Simultaneously, I remembered reading a fan comment on ElvisNews.com some time ago, suggesting an album with all the songs Elvis ended this way. Finding it, I noticed that just a couple of songs were mentioned, so I went ahead and made up a playlist with all the tracks I could think of with this typical “Presley Signature Ending Style.” This is what I came up with:
“I Got A Woman”
Master, take 8–1/10/1956
A song Elvis used in his live act at the time, and had already tried to record at Sun, “I Got A Woman” became his first RCA master. It's a fast and bouncy number, right up to the slow ending that is timed perfectly. Released on Elvis Presley in March 1956.
“Got A Lot O' Livin' To Do” (finale)
Used to great effect towards the end of the movie Loving You, this must count as the ultimate slow ending version, at least movie wise. Has Elvis ever ended a song in a cooler way in any of his feature films? This version was finally released on the first Essential Elvis volume in 1986.
“Steppin' Out Of Line” (record version)
Master, take 9–3/22/1961
One of my favorite cuts from the Blue Hawaii soundtrack recordings, “Steppin' Out Of Line” sadly didn't make it into the movie or even onto the original album as a bonus song. Instead, it ended up on Pot Luck in 1962. I actually prefer the record version (with Boot Randolph's saxophone) over the movie version. Also, the record version has a much better ending, guess what kind it is?
Master, take 5–3/23/1961
Apparently Elvis favoured the slow ending style while recording the Blue Hawaii soundtrack. “Rock-A-Hula Baby” ends in almost exactly the same way as “Steppin' Out Of Line,” and just like the latter it's a fun song, wild and cooking. One of the musical highlights from the movie as well as the soundtrack album.
“I Don't Wanna Be Tied”
Master, take 8–3/28/1962
Performed in the movie Girls! Girls! Girls! at a local nightclub, “I Don't Wanna Be Tied” isn't a bad number. But compared to “Got A Lot O' Livin' To Do” (finale), it falls far behind. This is especially true for the slow ending, where the movements made by Elvis dressed in a jacket and tie are miles from the ones made in Loving You five years earlier.
Not featured on the master (take 5), the alternate take 3 includes a slow ending, just as the movie version did (having Elvis dancing together with Ann-Margret). But it's clearly done on the spur of the moment, as it starts five seconds after the take ends, sounding very improvised and unpolished. But great to listen to, nevertheless. First released on FTD's Silver Screen Stereo in 2001.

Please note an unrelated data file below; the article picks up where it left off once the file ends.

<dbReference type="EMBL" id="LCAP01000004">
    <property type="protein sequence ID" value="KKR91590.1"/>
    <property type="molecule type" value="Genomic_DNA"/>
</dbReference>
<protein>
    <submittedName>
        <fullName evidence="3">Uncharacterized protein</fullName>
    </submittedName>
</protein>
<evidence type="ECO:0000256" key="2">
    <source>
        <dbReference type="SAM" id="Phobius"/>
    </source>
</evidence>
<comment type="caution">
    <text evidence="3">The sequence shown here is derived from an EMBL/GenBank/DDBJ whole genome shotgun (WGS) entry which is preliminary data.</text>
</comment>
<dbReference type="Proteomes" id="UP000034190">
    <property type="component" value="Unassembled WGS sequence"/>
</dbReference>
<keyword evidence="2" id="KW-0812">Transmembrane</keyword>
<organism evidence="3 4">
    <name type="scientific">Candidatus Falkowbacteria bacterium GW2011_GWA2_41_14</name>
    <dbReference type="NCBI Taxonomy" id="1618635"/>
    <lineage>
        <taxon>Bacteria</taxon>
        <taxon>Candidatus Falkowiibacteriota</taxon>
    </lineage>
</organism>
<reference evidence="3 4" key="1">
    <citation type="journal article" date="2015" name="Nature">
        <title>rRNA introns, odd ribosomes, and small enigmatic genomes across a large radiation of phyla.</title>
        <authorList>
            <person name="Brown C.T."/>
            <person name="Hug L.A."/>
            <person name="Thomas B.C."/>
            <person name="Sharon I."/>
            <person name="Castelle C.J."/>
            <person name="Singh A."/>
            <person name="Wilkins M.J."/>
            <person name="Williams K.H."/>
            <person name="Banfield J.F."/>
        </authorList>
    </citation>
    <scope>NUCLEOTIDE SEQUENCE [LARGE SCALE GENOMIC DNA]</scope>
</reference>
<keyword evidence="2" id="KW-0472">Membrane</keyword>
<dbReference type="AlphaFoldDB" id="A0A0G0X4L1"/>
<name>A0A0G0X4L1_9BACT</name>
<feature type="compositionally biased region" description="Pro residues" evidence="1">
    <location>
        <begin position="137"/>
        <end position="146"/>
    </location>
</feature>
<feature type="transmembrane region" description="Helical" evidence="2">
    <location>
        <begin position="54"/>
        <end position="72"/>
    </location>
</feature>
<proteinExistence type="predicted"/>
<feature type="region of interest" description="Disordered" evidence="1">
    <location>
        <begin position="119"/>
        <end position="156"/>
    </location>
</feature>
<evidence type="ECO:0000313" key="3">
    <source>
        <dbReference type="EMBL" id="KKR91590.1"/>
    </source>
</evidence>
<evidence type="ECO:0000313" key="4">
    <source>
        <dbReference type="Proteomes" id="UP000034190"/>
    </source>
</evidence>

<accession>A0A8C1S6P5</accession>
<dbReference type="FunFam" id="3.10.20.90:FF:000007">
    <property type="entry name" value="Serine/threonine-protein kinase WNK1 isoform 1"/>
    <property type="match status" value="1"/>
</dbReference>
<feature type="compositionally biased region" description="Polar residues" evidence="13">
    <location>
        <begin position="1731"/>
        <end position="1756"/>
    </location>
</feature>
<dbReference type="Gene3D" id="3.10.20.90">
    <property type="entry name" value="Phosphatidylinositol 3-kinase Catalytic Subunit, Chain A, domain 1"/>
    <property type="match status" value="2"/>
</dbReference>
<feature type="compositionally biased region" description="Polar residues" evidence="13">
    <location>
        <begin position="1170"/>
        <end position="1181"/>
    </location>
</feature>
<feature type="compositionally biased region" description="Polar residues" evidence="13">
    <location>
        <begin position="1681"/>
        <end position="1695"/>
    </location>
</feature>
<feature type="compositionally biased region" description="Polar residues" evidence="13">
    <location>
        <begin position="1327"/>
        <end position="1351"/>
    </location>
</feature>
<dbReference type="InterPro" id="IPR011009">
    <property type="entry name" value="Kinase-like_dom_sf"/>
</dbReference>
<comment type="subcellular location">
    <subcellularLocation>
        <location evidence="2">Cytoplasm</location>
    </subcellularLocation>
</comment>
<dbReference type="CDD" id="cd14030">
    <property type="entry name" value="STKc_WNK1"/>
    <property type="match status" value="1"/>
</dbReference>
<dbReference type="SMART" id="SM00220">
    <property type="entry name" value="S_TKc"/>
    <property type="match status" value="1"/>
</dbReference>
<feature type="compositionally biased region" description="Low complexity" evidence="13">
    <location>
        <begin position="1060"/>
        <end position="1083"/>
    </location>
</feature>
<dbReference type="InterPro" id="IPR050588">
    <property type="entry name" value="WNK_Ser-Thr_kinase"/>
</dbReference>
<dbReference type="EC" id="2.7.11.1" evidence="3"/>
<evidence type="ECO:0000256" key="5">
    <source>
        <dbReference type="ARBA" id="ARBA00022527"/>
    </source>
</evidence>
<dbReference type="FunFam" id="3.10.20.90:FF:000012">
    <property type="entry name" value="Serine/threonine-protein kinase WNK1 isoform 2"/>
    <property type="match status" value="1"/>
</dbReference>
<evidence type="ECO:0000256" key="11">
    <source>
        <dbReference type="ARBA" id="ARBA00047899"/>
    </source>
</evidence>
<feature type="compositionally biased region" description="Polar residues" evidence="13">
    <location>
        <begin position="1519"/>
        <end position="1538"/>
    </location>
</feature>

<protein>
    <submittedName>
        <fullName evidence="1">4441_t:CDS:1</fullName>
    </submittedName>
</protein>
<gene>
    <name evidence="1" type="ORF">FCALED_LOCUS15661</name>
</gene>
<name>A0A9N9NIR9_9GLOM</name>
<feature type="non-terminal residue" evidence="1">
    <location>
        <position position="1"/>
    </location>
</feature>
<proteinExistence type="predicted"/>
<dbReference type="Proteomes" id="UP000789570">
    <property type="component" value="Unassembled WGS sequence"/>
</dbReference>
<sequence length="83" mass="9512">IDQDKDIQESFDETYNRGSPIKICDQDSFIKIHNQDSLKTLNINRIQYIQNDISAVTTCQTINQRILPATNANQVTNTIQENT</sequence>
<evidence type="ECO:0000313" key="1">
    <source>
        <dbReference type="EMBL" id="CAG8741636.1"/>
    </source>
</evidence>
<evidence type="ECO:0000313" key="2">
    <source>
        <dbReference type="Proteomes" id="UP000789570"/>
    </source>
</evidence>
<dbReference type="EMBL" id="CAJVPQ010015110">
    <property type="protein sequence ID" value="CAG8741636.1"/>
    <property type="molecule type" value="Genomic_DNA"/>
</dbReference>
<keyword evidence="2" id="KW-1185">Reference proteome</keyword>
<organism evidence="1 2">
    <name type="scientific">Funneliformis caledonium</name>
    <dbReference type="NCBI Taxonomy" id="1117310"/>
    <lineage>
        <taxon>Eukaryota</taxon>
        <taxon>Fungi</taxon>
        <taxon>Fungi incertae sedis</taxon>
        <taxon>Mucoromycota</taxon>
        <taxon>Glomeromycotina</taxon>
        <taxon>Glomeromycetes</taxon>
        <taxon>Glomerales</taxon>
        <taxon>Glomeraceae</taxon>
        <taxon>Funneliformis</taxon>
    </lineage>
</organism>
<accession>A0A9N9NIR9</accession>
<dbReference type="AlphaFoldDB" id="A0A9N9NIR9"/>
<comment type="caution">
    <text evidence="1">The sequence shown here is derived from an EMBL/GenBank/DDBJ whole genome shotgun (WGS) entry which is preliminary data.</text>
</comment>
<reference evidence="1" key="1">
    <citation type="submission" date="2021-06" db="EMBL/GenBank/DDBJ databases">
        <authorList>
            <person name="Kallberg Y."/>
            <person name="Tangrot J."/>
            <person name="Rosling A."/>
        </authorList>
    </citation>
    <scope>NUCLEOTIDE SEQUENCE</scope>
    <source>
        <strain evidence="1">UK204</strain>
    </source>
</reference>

“Frankie and Johnny”
Master, take 6–5/14/1965
Though not containing a strictly slow ending, the title track from Elvis' twentieth movie offers something along the same lines. That's why I decided to include it on my list.
“Baby, If You'll Give Me All Of Your Love”
Master, take 5–6/29/1966
Definitely featuring a Presley signature ending style, “Baby, If You'll Give Me All Of Your Love” is a fast rocker, maybe not of the best quality but sung well by Elvis in the movie Double Trouble. Watching it on the big screen is another matter, with Elvis slapping an uppright bass and singing to some kind of doll's head placed at the top of it.
Live Master–6/29/1968 8PM Show
Recorded to the day two years after “Baby, If You'll Give Me All Of Your Love,” “Jailhouse Rock” from Elvis' ´68 Comeback Special is a different ball game altogether. Singing with a rough voice, he has never sounded more driven or wild, and the slow ending is sensational. It's Elvis returning to his roots.
Master, take 10–5/16-1971
Why Elvis favoured a slow ending on his version of the seasonal standard “Winter Wonderland” is anybodies guess. Clearly, he was tired of the song, and the performance is spiritless, to say the least. Maybe he thought a slow ending would help save it somehow (I think it did), or maybe he just did it for laughs.
“I Can Help”
Master, take 2–3/10-1975
Elvis version of Billy Swan's “I Can Help” was to be his last fast tempo studio recording to feature a slow ending. He nailed the song in one single take.
“I Got A Woman”
When Elvis returned to the stage in 1969, one of the songs he brought with him was “I Got A Woman,” complete with the slow ending he originally used in the 50's. A couple of years later he would add the “Amen”-routine to this song, but the slow ending remained right up until the last concert in 1977.
Elvis also sang “Jailhouse Rock” in 1969, but without a slow ending as the song was coupled with “Don't Be Cruel.” Later on, though, he re-used the ending from the '68 Comeback Special. One example of this can be found on the album Elvis In Concert from 1977.
“Johnny B. Goode”
Incomplete studio jam–5/18-1971
This snippet only lasts for about a minute and was originally released on FTD's I Sing All Kinds in 2007. As the jam ends Elvis starts to sing what sounds like a slow ending, adding, “I said Johnny.” But when the musicians start to follow he laughingly says, “No, no, no, no,” aborting the idea.
Finishing the above list, one question that still remains, is if it was Elvis that originally came up with the idea to end songs this way. But maybe the answer isn't all that important. That type of ending will always be a “Presley Signature Ending Style” in my book.